Get very clear about what you want to say (sometimes that may take years) and how you want it to make you and others feel. The ‘feel’ is the most important thing in my opinion. And then, proceed without caution.

Thank you, Nansubuga! You can buy a copy of Sleep Well, Siba and Saba here.

The second photo was taken at a Sleep Well, Siba and Saba storytime event at  The Alligator’s Mouth bookshop.




in: Children's books

Sleep Well, Siba and Saba is published today!


Forgetful sisters Siba and Saba are always losing something. Sandals, slippers, sweaters — you name it, they lose it! Each night, they dream about the things they lost that day. Until, one night, their dreams begin to reveal something entirely unexpected…

An inspiring story about achieving your dreams by Nansubuga Nagadya Isdahl with enchanting illustrations by Sandra Van Doorn.

Buy your copy by clicking this link!

‘This stunningly illustrated picture book offers a snapshot into life for two sisters growing up in Uganda, with a delightful story that rejoices in the precious details of the sisters’ day to day lives as well as with their hopes and dreams for the future.’– Books for Topics

‘A gently captivating story told with a sweet poetic cadence that must be savoured again and again. The delicately drawn illustrations are rich with details that celebrate the everyday uniqueness of ‘the Pearl of Africa’. What a gem!’– Doreen Baingana, award-winning children’s author

‘The tale of Siba and Saba is heartwarming and inspiring all in one go! In truth, I want to read this book every night and then fall asleep with it in my arms and dream of my future and what I can look forward to experiencing and achieving. Simply stunning!’ – Alexis Filby,  librarian and author of popular blog Book Monsters

On dreaming a bigger future: an interview with Sandra van Doorn

in: Children's books

The book birthday of our newest African title, Sleep Well, Siba and Sabais still a week away but the lovely and whimsical illustrations of Sandra van Doorn have already received rave reviews. Today I asked Sandra about her illustration style and the inspiration behind her dreamy illustrations. She also told me about how working on Siba and Saba led to a project for The Book Bus. Read on to find out more!

Can you introduce yourself to your readers and tell them some of your favourite things about France, where you were born, and Australia, where you live?

I was born in Guebwiller, a pretty medieval town in The Alsace, France. The thing I Iove most about France is that it is such a visual feast – all that prettiness everywhere from architecture to patisserie & floral design, I love that. But on a smaller, more personal scale: French bookstores are incredible. French culture has a great appreciation of illustrated books which means beautiful books are not just a part of your childhood — we have large sections of illustrated books for grown-ups too. It’s wonderful.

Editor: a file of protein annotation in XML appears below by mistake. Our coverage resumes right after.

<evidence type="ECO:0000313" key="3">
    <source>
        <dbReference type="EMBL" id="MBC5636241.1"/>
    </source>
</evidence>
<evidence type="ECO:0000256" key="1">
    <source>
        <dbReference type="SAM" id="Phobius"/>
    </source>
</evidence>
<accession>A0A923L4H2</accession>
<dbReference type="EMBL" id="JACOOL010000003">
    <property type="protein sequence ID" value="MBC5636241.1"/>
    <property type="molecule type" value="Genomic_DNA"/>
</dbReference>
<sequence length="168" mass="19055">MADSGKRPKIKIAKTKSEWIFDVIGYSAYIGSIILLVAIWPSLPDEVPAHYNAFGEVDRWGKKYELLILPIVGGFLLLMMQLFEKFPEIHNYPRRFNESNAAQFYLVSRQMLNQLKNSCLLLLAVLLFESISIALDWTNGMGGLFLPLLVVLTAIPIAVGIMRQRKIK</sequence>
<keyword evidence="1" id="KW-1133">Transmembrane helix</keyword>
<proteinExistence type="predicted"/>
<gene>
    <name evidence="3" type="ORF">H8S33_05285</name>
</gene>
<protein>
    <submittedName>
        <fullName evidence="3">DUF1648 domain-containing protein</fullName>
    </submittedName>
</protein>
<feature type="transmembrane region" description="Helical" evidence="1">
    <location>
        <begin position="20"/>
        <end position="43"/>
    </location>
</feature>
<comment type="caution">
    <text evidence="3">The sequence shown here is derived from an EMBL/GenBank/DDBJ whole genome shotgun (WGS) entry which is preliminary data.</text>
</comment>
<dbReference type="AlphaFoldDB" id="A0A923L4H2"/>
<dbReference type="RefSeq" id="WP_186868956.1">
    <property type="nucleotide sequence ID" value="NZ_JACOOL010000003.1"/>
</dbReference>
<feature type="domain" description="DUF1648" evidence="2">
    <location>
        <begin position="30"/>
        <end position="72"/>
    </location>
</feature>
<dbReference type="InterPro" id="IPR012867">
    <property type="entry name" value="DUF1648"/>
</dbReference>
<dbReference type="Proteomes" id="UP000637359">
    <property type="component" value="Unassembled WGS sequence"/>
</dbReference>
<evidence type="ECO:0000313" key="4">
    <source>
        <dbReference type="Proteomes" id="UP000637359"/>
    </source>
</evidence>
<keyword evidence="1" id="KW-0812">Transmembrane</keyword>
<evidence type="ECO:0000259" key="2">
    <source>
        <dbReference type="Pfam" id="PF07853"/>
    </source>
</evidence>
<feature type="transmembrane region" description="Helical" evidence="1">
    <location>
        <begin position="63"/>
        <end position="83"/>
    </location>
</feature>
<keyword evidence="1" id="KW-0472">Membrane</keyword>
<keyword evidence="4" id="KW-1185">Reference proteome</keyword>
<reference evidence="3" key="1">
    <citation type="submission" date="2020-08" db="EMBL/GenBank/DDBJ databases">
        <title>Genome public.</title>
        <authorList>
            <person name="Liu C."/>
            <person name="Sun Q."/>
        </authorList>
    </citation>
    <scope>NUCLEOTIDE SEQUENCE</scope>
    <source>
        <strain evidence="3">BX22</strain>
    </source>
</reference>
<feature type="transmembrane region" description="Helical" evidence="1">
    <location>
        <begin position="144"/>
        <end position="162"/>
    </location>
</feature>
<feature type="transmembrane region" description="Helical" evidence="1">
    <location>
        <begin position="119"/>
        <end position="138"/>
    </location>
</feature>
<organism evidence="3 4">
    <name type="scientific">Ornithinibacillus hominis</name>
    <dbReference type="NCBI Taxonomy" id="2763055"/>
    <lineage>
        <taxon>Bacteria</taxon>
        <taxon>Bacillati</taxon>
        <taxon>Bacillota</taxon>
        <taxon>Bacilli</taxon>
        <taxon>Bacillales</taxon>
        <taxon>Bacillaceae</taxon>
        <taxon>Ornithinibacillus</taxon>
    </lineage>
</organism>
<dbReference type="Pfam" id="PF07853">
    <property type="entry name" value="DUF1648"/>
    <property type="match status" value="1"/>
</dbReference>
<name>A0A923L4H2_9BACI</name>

Did you enjoy illustrating Sleep Well, Siba and Saba? What did you like about the story?

Yes, very much. I knew I wanted to illustrate the story even before reading the full manuscript. Alice Curry (Founder of Lantana) mentioned dreams & sisterhood in a brief email and it sounded really special. My drawing style sits somewhere on that perplexing, blurred line between reality and strangeness so from an illustration perspective Sleep Well, Siba and Saba was a beautiful project.  On a more general note, I particularly love the idea of dreaming a bigger future than your reality — Siba & Saba do that so well! It’s such a positive message to children from all walks of life.

We think it’s fantastic that your illustrations for Sleep Well, Siba and Saba raised money for The Book Bus, which promotes mobile libraries for communities in Africa, Asia, and South America. Can you tell us more about this initiative, how it came about, and how The Book Bus helps bring books to children who need them?

The opportunity for fundraising came about via The Resource Capital Funds Foundation who awards grants to employees and their family involved in charity work. My husband works for RCF, and when we found The Book Bus, thanks to Alice, it made sense to apply for a grant in support of people who believe in improving literacy in the world. Education is key to children growing into intelligent adults, who will consequently create and live happier lives. The funds granted will allow The Book Bus to introduce Happy Reader books to 10 African schools in 2017.

Can you tell us how you go about creating your illustrations? What materials do you use?

A story always starts with a series of doodles, mixing up reality and unusual things – which evolves into a full image. Then I let it simmer for a little while and work on something different, and trust the process. Sometimes I wake up in the middle of the night with an idea and get up to draw!

I mainly work with dry pastels (Derwent pencils, Rembrandt sticks and Pan pastels for larger areas such as backgrounds) but often times other mediums find their way on my paper: crayons, markers, gouache, paper collage. And of course, I work digitally too; it’s useful to create page layouts and I am known for bringing my characters to life in GIFs.